Dated Apr 26, 2015; last modified on Tue, 06 Sep 2022

Today the sun is so angry that it has descended a few feet to prove its power. Point noted. I adjust my baseball cap in self-defense.

Similar metaphor in Catheryne Valente’s “The Sin of America” : There’s a woman outside of a town called Sheridan, where the sky comes so near to earth it has to use the crosswalk just like everyone else.

Two people on a farm. The shirtless man ferociously stabs the ground thrice before moving to his right. A girl jovially follows the steps of our warrior, carefully placing two maize seeds and three bean seeds in each wound, and dressing it up with a layer of earth.

The man next to me violently puffs clouds of smoke from his mouth like an overburdened locomotive. He silently chases me to the other side of this wobbly bench.

One man, a woman and a second man atop a motorcycle, none has a helmet.

A young man carries a silver container of milk on his left shoulder. Splash – Splash! The milk protests.

A boy tugs his car – an empty biscuit carton with sticks and bottle tops at its base – across the rough uneven road. Both the car and its driver bounce in exhilaration.

Three youths are hammering nails into a new market stall

A couple walks by hand in hand. If only the lady could donate half of her smile to the gentleman.

Three bars. I can’t see a hotel. I’m hungry.

A man staggers. I confirm the hour. It is barely eleven in the morning.

That newly painted purple building is incongruous with its neighbouring companions.

Incessant cries of keyboards being assaulted by ruthless swift fingers ring through the lonely Tech-Savvy Cyber Café.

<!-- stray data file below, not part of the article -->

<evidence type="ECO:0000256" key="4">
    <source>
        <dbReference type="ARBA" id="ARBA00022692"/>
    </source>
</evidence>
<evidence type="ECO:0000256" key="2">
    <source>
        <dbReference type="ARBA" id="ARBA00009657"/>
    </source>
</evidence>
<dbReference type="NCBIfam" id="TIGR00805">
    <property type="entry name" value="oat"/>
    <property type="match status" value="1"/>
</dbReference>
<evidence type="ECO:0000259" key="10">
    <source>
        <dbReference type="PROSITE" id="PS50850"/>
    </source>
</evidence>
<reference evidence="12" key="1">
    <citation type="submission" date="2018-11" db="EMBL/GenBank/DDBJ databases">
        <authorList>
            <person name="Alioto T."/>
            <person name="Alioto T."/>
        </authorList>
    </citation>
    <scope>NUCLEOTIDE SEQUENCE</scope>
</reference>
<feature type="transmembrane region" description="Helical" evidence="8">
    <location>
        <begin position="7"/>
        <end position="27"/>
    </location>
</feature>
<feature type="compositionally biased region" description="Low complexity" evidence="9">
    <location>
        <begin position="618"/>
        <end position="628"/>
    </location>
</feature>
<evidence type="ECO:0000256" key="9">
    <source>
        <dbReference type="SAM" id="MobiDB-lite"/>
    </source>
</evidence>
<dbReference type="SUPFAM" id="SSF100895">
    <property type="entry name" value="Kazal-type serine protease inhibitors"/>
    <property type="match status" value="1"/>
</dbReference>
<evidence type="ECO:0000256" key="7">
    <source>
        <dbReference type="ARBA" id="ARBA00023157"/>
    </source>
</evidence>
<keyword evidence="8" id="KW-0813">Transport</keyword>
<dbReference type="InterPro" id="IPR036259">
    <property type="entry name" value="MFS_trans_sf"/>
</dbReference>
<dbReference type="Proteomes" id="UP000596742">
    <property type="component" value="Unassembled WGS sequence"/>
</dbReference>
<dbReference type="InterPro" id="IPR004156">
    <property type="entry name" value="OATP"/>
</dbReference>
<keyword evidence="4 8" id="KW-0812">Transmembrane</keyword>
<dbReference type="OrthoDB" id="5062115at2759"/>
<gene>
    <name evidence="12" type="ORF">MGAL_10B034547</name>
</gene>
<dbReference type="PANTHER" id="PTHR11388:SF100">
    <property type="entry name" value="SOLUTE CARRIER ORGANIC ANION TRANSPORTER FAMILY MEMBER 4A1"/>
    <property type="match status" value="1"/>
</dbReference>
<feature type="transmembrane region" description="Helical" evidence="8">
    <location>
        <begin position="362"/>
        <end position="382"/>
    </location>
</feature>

A motorbike zooms past. This one carries two bunches of freshly harvested bananas.

A dog is sniffing all over the place.

Our couple retraces their path. The gentleman holds an overfed plastic bag. The lady is all giggles.

The woman at Wanyokabi Tailor Shop gives the navy blue cloth one last look. She scissors it with finesse. Someone will get a suit next week.

A curious boy walks by and peeps into this piece of paper.

A carpenter animatedly hacks at a protruding piece. After a sigh and a stream of sweat, she resumes the fight.

Mother and son peel potatoes at their front yard.

Some coffee berries lie on a sack in the sun. I am unable to pinpoint their owner.

Three men in black boots debate: Two hundred thousand was too much…No, Mzee Njogu is a rich man… (The rest is inaudible from this distance.)

Six independent pairs of eyes fling suspicious glances at me. Their consciences attack mine:

What are you doing?

But you see, They want a piece of me. I must show Them pieces of my world. Can’t you see bits of my life right here? The man carrying a container of milk, the young driver with his toy car, the curious boy who just peeped, the ruthless fingers on the keyboard, the boy peeling potatoes on the front yard, the girl on the farm…

What about these other things that you’ve told them?

Well, I don’t live in isolation. This environment has forged who I am. It taught me to work hard; to strive for Mathematics, Diligence, Basketball, Happiness, Chemistry, Art, and Resilience. With all these people working hard, why shouldn’t I? All the while, I’m keen not to paint my home white. When alcoholism and drugs overpower a person’s will, then we are having a problem.

I abbreviate my soft drink in three gulps. The owners of the eyes and consciences shake their heads in confusion.

Time to walk home…